Hurricane Michael, a most unwelcome late-season guest, will be making landfall somewhere between Destin and Panama City Beach in a few hours. Our inland location near Pensacola in Escambia County, Florida has been downgraded to Tropical Storm alert status. It is our friends and family to the east who are in great jeopardy for loss of life, property and infrastructure damage.
Apalachicola is a quaint, lovely small riverfront fishing village. It hasn’t seen a bad hurricane in this century. Buck and I met for a reunion with my brother who lives in Apalachicola and my other brother who lives in Lakeland back in October, 2015. Some photos, below.
I just spoke to my younger brother and am greatly relieved to know he and his friend have evacuated from Apalachicola and are in a motel in Gainesville. She has medical issues that require guaranteed power to help her breathe, so Steve had to be sure his choice of sinecure was reliable.
Buck and I live roughly 200 miles from Apalachicola, about the same distance as Apalachicola to Gainesville. But while our home is nearly 20 miles inland from the beach, there’s a lot of dangerous, traffic-clogged turf to cover between there and here. I’m relieved they are high if not dry, in Gainesville.
Today Buck, Lula Belle and I walked around the fire lines at Longleaf. The entire property is about 90 acres, but our bush-hogged walking path, plus a gravel road to the gate, was about 3 miles. Warm and humid, but glorious. Once Hurricane Michael has passed through, which we expect around mid-day tomorrow, the ensuing ten-day forecast looks great, with temps finally dropping into the mid-seventies for daytime highs and high fifties at night.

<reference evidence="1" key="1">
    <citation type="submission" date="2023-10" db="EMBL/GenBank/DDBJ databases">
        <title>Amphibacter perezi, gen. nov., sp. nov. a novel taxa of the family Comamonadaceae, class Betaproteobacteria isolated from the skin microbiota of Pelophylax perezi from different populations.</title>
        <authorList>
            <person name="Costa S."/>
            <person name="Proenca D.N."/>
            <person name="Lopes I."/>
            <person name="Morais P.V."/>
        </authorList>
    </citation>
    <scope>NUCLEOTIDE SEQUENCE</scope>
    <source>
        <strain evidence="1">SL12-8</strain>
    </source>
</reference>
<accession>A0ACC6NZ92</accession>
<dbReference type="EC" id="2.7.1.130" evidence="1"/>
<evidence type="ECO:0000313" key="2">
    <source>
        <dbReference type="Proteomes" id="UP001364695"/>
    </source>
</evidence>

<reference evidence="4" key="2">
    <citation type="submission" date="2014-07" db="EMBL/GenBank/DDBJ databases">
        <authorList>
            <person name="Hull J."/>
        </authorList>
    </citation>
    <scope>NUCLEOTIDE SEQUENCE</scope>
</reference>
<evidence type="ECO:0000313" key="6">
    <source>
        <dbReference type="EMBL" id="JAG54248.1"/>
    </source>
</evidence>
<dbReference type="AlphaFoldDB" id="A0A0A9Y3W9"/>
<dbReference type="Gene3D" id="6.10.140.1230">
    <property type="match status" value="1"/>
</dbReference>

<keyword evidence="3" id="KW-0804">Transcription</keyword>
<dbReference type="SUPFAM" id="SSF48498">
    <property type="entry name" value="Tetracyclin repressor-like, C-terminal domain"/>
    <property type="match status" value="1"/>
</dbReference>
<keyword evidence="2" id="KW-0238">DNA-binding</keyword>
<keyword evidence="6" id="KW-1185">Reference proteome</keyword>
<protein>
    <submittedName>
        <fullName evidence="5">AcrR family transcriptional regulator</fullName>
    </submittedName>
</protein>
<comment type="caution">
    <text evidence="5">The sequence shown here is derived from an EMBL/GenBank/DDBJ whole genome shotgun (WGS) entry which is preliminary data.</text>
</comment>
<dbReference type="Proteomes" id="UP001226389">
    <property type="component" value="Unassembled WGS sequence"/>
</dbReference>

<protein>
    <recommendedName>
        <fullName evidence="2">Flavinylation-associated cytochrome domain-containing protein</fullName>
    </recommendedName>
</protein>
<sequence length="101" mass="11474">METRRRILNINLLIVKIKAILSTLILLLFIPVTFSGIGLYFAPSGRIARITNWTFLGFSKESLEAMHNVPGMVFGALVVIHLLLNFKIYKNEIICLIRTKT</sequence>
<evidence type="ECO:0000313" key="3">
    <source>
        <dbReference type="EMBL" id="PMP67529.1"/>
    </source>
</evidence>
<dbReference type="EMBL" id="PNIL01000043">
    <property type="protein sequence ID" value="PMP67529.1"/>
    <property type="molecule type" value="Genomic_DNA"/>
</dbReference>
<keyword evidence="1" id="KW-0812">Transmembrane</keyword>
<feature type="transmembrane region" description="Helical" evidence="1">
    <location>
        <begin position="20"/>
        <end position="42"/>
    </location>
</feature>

The fall wildflowers are emerging: all sorts of lavenders and golds are decorating the forest. Well, why talk about it when I can show you?
Strange, the power of these mixed media pages done on the fly. I thought I was sticking bits of paint, tissue, words and even the grainy contents of an unused herbal tea bag to work toward some essential point about one of my characters, Jackson Celestine Harper, and his feelings about the loss of his wife to ovarian cancer several years earlier.
But when I went upstairs to take a picture of the page, I was stunned to feel an emotional wallop and understand that this page conveys some of my own feelings about the death of my stepson, Darryl. He was 45 and died of a massive heart attack while sitting in a lawn chair on the patio of his apartment, apparently immediately after eating lunch and smoking a final cigarette. It happened thirteen years ago: October 6, 2005.
I won’t show this post to Buck. He said at the time, “I can’t live long enough to get over this.”
Darryl told me once he was the black sheep of the family. I said, “No, you may be slightly gray, but you’re a sheep of our fold, and always welcome to come home.” He knew we always had a candle in the window for him. Still do.
Two brothers and a sister: Richard, Darryl, and Adele